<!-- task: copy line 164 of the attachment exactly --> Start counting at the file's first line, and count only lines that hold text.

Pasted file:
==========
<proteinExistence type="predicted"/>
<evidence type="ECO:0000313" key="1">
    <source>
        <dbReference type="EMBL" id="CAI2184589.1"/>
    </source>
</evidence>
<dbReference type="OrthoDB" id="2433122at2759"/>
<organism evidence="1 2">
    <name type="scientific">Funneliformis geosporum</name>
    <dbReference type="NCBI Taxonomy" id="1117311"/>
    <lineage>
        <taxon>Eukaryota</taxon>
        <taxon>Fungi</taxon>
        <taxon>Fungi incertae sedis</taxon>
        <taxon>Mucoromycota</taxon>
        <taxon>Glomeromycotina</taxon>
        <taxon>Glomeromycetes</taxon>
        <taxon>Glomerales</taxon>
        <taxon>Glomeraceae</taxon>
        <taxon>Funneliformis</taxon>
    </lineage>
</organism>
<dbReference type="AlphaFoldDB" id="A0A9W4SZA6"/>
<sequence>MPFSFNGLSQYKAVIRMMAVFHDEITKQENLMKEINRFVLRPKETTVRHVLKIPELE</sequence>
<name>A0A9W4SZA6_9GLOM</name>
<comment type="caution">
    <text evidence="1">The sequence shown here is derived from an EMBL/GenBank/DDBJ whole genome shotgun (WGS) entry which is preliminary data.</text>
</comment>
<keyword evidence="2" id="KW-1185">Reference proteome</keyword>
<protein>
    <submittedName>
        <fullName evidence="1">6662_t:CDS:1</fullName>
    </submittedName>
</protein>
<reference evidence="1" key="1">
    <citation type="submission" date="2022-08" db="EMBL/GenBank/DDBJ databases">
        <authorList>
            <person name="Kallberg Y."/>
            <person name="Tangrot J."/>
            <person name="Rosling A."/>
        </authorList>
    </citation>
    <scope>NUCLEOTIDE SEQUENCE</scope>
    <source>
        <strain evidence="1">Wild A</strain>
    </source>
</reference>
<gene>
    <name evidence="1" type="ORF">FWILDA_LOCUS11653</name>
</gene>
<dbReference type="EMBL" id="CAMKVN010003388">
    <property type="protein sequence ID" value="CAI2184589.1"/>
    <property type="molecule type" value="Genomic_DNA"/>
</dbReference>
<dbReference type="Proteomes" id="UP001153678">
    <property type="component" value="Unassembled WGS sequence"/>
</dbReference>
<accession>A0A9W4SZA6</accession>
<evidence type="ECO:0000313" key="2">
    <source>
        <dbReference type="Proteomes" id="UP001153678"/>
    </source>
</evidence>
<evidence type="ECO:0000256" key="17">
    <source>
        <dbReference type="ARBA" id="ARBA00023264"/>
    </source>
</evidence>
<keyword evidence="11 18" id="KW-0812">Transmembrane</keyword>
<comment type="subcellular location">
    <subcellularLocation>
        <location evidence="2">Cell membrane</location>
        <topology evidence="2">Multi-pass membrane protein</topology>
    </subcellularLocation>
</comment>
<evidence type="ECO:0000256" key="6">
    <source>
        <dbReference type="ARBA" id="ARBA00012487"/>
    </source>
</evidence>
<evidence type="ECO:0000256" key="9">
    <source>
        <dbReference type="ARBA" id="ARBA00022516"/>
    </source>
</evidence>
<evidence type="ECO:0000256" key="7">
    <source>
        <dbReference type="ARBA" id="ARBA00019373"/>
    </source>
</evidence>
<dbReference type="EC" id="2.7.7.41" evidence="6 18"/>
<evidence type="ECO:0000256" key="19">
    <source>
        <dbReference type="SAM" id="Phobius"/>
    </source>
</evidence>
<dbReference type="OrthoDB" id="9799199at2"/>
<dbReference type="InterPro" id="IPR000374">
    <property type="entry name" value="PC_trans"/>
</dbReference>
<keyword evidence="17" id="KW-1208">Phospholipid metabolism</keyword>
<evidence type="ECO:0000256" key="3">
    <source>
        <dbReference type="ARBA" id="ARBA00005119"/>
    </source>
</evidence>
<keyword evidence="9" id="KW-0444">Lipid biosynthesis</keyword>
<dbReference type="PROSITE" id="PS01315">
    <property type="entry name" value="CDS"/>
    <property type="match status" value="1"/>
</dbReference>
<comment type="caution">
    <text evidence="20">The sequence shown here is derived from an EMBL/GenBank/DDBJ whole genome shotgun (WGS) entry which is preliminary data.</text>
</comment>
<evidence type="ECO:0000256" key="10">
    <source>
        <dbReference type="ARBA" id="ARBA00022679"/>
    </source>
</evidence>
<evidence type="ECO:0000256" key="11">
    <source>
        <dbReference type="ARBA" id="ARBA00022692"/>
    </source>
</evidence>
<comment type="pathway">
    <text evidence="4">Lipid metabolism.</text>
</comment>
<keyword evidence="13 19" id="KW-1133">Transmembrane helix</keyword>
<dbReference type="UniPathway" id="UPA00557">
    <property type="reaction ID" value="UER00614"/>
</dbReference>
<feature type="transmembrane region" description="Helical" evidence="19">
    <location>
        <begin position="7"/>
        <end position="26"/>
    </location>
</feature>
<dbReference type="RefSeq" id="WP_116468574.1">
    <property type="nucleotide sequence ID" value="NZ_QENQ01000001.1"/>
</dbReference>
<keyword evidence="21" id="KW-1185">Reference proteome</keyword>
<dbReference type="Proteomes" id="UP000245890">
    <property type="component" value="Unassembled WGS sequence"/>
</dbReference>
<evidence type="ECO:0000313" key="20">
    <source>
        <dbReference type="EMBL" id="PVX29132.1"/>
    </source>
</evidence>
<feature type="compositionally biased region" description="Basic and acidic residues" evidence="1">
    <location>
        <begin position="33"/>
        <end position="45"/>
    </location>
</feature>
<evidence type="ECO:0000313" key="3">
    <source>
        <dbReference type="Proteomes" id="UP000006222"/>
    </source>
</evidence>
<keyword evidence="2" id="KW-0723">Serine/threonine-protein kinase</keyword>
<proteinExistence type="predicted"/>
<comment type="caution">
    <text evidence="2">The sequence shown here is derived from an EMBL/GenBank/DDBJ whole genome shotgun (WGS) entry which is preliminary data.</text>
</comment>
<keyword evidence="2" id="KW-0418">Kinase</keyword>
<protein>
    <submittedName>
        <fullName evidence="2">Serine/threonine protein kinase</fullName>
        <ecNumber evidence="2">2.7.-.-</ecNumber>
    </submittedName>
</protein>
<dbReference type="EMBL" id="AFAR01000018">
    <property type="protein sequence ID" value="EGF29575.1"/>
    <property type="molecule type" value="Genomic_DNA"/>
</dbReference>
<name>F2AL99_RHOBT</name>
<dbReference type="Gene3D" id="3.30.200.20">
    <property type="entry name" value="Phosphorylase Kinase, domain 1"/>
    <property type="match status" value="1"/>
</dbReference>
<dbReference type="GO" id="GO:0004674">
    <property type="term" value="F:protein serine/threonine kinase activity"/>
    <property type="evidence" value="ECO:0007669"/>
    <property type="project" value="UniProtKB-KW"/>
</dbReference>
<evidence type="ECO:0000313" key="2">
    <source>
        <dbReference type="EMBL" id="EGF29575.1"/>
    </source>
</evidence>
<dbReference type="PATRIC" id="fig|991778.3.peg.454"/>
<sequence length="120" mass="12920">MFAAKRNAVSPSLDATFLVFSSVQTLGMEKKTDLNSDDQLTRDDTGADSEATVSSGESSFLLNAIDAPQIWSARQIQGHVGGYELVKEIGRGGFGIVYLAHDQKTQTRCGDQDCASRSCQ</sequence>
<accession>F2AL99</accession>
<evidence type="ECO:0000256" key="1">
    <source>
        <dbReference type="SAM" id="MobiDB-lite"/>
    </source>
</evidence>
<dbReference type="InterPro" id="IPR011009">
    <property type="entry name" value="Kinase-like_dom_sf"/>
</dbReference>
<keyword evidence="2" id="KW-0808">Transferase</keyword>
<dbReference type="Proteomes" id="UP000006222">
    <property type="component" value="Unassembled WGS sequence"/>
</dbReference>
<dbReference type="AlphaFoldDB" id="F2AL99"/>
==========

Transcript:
    <text evidence="2">The sequence shown here is derived from an EMBL/GenBank/DDBJ whole genome shotgun (WGS) entry which is preliminary data.</text>